> watch the fsync take a long time to complete on ext3, and almost no time on any other filesystem.
Thanks for a detailed description.
I could not notice a major difference on my system, it could be my HDD is too fast for that (100MB/s, usual rotating hdd, no raids, no LVMs). I thought this "bug" was fixed a few years ago with Linus's blessing, btw.
But the question is: how is this related to /tmp? Nobody fsync()s file in /tmp. This won't work for small short-lived files as well, since there's no chance they're created at the moment of fsync (and even if they are, you won't notice the difference, because they're small). So there must be program writing large file in /tmp. It must be large enough so that fsync on another partition was noticeably delayed. But large file will trigger dirty*ratio and start writing to disk, thus not delaying fsync() much anyway.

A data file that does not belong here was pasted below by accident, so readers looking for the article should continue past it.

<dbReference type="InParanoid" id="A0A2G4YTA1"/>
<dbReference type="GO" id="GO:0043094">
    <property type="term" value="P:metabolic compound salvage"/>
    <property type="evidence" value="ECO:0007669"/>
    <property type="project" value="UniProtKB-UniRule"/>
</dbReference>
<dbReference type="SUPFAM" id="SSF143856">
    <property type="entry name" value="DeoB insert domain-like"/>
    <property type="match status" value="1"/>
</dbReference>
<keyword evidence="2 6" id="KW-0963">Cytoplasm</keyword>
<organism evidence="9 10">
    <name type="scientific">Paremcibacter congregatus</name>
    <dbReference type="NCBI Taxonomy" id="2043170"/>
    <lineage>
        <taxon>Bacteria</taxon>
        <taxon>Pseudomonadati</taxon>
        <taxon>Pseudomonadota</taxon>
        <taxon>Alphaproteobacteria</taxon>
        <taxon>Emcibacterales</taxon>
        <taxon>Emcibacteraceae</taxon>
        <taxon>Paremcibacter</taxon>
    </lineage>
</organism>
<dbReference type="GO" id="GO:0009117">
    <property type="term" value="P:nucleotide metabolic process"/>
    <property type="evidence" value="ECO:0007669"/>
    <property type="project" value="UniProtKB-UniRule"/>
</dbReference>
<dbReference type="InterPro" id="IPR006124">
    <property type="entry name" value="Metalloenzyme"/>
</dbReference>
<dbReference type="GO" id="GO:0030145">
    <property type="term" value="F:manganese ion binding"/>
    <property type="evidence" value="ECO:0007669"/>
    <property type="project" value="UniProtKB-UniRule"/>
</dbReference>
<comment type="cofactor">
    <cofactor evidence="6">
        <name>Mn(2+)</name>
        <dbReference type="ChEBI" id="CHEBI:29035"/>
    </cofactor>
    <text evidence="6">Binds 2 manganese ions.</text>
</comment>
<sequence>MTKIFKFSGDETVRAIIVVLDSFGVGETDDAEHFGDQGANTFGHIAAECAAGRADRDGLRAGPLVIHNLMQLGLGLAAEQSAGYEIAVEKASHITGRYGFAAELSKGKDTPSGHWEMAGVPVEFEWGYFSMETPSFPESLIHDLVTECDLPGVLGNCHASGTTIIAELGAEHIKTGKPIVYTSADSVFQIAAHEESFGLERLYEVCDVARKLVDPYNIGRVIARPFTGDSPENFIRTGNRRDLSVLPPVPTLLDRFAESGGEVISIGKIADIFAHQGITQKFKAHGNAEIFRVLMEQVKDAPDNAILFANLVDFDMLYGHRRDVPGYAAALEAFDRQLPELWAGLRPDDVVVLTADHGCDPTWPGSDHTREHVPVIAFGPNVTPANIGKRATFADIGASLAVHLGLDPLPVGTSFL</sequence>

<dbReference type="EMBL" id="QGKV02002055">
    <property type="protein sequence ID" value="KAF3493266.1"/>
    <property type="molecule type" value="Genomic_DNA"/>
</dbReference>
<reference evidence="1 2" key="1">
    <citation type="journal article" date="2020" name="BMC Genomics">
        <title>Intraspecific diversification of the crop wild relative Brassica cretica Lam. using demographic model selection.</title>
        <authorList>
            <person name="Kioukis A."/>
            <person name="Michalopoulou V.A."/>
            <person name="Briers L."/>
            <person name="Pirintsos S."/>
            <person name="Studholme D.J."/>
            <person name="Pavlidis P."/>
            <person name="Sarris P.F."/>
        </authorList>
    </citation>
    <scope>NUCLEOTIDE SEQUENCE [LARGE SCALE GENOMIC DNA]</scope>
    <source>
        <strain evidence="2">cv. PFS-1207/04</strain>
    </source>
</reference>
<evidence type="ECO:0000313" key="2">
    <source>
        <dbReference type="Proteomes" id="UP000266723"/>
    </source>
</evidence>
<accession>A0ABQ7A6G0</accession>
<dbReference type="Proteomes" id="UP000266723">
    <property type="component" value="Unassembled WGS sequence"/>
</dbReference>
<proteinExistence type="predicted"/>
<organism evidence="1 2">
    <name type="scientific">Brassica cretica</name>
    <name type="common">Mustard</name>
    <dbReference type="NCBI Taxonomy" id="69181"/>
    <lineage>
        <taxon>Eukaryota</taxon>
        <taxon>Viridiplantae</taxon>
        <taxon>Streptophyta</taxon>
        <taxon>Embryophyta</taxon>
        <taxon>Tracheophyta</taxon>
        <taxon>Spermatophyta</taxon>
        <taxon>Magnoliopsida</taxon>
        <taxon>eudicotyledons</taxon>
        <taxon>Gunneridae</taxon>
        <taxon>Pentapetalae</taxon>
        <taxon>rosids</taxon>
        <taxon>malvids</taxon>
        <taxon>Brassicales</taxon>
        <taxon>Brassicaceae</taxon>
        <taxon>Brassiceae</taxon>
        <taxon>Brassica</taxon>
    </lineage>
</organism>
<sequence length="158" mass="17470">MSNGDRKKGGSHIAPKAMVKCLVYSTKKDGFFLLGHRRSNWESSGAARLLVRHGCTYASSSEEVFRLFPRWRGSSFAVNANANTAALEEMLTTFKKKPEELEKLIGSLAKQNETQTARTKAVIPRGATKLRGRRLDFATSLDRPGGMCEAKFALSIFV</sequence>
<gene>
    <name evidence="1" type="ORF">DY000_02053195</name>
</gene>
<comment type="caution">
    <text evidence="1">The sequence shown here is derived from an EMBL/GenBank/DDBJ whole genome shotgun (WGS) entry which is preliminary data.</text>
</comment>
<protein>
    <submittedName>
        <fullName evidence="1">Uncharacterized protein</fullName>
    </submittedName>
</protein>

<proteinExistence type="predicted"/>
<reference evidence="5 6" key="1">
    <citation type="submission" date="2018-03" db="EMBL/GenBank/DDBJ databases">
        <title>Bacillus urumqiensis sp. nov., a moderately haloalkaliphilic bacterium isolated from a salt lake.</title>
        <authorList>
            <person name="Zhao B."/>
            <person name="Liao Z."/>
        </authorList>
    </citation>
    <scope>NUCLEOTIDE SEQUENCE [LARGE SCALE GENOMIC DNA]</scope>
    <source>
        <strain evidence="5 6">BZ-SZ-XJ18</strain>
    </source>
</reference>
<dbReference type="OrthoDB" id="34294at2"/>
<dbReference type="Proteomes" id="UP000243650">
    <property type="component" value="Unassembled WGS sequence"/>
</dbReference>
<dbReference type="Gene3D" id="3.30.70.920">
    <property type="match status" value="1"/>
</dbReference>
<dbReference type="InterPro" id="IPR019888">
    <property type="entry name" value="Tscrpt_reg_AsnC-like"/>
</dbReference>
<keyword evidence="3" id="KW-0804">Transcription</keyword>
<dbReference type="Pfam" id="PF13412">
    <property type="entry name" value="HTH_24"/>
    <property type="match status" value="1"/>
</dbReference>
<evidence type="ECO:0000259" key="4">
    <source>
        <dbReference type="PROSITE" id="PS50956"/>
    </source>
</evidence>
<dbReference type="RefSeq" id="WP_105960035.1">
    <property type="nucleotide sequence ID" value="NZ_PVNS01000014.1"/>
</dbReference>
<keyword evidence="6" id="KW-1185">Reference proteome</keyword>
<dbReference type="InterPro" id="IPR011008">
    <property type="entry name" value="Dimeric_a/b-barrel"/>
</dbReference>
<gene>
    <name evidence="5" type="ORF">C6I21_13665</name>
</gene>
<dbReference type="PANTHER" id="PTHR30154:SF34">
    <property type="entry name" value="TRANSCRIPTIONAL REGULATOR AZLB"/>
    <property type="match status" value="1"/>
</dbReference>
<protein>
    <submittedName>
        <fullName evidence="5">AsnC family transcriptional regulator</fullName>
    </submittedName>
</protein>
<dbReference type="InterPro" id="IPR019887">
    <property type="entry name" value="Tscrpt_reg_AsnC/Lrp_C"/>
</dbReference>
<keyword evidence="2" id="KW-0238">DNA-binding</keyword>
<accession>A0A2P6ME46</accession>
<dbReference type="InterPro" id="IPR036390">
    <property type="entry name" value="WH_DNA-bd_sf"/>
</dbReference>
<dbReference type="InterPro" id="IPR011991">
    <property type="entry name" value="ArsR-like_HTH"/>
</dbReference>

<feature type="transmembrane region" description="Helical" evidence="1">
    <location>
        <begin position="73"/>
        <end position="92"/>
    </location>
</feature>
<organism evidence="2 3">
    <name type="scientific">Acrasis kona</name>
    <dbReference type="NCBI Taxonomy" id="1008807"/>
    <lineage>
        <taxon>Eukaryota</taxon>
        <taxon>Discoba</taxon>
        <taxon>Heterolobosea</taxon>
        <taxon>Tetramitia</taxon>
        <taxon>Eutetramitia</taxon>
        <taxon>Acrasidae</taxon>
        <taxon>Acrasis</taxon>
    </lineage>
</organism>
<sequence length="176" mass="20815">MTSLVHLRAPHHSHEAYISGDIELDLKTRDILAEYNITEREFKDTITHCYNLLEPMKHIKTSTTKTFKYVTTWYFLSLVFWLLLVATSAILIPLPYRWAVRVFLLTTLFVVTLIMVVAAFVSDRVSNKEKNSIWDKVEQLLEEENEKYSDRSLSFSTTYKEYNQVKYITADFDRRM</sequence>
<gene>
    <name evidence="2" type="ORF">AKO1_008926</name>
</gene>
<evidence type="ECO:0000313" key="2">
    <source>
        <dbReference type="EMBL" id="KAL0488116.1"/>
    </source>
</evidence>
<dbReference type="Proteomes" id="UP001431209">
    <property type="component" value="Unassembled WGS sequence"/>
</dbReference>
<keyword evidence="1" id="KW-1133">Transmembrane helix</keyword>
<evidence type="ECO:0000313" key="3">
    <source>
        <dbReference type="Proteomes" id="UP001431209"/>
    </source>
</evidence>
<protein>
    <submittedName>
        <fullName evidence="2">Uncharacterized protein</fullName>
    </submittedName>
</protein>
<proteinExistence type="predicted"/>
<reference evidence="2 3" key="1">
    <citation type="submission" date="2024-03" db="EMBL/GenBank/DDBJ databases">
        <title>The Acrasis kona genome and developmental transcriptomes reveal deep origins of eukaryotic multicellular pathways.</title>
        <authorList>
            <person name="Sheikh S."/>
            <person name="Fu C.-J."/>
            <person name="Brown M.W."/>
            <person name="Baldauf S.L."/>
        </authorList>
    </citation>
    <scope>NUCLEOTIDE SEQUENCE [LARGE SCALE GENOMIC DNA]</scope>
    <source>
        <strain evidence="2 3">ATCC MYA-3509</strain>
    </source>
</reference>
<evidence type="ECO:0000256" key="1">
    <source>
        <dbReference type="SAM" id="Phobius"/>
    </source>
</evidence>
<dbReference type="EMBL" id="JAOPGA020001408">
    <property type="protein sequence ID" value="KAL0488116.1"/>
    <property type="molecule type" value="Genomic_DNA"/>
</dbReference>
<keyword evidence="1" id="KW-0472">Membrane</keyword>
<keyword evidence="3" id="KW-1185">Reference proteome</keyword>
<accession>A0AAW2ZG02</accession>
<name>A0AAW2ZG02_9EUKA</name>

BTW, even if fsync was delayed, what is the application where you could notice this delay? I'm trying to say that I can't think of any real-world use cases, that /tmp on ext3 is not good for.
> I think I've seen Ted Tso report that he's seen delays longer than 30 seconds
Technically it may be possible (if it still was not fixed 3 years ago). You need a machine with a lot of RAM, very slow HDD, increase dirty*ratio to 90%, write a few GBs and then call fsync(). But that would be useless, because it's not related to any real-world use cases.
> If you go back the the blog messages about fsync and data reliability when people were claiming that ext4 was eating their KDE configuration data, you will see detailed discussions about this.
Those were different ext4-specific problems of recently modified files lost on crash (usual thing, actually, official xfs "feature"), not related to fsync(), and definitely not related to /tmp, as far as I remember. And those were fixed a few years ago anyway.